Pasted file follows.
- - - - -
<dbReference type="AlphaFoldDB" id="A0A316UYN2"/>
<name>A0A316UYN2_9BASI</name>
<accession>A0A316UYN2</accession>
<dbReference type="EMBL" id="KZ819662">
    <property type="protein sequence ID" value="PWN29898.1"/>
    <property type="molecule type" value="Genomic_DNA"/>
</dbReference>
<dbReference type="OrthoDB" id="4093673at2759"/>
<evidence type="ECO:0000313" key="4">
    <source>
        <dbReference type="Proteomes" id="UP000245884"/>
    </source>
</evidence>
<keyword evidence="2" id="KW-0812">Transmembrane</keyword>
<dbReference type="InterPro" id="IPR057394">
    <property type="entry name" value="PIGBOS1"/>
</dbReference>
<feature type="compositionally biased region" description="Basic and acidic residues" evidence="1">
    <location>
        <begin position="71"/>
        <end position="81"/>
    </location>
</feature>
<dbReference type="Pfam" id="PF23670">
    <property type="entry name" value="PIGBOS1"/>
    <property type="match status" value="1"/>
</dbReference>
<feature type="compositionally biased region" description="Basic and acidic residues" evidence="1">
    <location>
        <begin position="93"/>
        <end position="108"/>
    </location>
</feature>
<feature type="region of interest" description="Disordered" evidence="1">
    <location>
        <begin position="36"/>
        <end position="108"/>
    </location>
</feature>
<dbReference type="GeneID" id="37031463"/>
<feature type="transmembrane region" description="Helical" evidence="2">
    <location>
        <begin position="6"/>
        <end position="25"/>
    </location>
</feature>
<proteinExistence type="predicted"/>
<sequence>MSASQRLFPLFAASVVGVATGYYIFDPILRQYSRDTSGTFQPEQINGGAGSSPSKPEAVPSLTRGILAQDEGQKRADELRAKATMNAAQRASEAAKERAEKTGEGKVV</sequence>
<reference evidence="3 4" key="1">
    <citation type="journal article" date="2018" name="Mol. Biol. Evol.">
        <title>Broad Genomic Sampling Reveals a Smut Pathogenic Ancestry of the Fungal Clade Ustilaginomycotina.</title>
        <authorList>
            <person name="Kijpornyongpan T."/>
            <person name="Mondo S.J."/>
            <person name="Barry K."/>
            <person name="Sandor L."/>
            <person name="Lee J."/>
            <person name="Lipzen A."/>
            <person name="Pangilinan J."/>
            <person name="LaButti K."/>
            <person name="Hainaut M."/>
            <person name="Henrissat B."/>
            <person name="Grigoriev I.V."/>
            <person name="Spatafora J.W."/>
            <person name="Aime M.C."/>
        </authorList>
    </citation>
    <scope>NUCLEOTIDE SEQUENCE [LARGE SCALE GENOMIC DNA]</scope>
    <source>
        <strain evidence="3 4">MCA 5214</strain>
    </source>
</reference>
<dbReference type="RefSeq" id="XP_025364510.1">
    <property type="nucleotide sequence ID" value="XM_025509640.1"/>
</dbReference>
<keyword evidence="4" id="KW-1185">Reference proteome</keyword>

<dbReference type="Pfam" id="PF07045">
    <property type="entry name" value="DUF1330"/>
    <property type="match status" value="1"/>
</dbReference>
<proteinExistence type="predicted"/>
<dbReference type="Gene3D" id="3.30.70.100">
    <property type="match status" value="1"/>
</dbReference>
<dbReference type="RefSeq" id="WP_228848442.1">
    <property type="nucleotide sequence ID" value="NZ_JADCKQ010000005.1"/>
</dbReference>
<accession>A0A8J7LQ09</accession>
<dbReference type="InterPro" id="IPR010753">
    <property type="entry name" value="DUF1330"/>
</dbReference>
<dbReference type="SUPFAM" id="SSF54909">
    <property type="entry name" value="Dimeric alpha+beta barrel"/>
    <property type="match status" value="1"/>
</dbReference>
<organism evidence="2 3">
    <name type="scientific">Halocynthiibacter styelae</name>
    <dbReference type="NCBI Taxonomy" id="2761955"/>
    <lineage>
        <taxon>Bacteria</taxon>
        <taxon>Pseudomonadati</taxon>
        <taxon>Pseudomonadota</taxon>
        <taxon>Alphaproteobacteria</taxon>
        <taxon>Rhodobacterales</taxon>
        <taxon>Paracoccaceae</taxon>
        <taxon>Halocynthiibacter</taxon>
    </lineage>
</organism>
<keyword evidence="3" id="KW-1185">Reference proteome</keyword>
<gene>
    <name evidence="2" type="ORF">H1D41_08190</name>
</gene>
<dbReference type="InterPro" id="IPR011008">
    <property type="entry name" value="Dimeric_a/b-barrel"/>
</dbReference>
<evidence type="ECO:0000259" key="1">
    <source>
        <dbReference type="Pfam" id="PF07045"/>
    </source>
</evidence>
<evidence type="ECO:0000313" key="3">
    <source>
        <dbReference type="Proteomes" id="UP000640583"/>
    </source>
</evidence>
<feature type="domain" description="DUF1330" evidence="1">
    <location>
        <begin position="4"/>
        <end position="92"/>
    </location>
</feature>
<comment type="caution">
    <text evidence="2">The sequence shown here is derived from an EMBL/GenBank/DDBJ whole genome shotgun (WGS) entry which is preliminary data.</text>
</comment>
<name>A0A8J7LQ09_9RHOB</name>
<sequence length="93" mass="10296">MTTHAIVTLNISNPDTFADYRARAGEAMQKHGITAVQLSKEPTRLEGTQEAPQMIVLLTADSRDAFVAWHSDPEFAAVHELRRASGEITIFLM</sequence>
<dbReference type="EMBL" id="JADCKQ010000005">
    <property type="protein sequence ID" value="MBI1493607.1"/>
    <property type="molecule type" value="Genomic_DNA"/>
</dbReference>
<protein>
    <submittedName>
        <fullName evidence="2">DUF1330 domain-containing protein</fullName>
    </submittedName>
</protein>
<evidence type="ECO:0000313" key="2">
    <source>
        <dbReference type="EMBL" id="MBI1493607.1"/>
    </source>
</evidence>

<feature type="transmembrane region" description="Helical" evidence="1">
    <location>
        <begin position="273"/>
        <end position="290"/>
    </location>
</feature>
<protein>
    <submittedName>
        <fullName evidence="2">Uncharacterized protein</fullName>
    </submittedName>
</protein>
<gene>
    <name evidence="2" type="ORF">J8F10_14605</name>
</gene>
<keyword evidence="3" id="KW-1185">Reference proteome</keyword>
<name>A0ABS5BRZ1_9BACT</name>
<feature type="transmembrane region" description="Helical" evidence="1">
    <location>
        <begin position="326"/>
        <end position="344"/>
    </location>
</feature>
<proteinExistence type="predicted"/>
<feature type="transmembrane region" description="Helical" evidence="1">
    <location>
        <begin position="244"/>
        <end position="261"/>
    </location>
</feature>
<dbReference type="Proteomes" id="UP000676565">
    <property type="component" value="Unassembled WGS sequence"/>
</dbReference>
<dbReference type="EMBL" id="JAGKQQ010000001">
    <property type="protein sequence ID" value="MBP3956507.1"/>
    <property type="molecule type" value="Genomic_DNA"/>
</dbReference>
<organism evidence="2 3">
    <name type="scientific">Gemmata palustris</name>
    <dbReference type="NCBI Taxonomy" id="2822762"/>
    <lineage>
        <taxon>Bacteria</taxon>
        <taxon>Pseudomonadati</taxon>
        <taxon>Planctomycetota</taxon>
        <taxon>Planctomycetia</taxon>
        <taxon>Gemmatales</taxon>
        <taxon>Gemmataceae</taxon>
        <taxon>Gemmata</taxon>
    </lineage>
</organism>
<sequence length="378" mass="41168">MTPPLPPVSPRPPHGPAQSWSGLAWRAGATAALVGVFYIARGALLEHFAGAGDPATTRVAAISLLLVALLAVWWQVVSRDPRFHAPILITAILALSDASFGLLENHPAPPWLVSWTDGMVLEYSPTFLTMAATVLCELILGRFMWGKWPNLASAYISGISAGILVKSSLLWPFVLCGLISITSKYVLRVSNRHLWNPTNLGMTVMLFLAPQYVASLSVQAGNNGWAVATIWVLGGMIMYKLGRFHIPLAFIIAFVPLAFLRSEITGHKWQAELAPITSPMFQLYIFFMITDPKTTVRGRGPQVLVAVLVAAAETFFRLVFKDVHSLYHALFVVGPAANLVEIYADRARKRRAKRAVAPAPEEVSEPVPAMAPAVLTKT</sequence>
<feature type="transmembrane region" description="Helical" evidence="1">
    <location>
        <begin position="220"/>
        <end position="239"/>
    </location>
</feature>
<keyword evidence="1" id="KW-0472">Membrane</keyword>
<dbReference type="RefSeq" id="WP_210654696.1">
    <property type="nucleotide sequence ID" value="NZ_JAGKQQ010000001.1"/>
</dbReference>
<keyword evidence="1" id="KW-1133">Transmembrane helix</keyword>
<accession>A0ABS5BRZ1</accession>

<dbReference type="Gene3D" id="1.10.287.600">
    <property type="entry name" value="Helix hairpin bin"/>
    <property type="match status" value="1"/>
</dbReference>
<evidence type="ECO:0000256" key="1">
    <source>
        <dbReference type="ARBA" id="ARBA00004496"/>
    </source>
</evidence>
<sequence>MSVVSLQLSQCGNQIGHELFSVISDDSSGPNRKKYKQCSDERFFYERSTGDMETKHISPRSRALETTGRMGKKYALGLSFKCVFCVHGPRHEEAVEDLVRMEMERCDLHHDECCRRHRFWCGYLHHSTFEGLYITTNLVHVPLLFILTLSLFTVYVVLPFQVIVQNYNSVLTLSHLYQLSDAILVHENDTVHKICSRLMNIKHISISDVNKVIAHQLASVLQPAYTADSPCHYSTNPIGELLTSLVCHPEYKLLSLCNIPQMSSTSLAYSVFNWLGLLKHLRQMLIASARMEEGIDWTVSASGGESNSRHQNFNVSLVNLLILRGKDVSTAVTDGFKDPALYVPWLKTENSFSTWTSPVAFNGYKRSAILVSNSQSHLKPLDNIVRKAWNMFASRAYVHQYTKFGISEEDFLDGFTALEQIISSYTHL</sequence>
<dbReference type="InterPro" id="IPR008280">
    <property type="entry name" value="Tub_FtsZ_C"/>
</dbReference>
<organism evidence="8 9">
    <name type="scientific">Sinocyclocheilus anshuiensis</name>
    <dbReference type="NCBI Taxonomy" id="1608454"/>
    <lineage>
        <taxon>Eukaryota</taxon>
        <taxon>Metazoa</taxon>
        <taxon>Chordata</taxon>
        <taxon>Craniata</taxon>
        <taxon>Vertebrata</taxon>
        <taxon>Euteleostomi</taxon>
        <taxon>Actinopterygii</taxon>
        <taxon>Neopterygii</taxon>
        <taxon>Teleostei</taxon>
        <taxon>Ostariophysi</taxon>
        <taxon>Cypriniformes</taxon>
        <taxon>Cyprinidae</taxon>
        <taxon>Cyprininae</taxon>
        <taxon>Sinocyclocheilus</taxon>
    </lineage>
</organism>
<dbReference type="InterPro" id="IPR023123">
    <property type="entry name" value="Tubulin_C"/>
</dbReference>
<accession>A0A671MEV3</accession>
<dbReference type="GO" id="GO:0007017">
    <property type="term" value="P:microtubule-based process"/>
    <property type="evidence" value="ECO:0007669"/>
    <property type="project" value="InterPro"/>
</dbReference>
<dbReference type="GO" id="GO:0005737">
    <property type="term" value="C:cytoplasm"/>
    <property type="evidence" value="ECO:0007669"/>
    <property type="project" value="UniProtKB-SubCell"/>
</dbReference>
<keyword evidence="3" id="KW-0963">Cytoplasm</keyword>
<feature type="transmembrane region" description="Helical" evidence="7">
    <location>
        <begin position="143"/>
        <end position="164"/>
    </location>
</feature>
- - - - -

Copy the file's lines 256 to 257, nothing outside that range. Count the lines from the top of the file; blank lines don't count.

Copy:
    <property type="term" value="C:cytoplasm"/>
    <property type="evidence" value="ECO:0007669"/>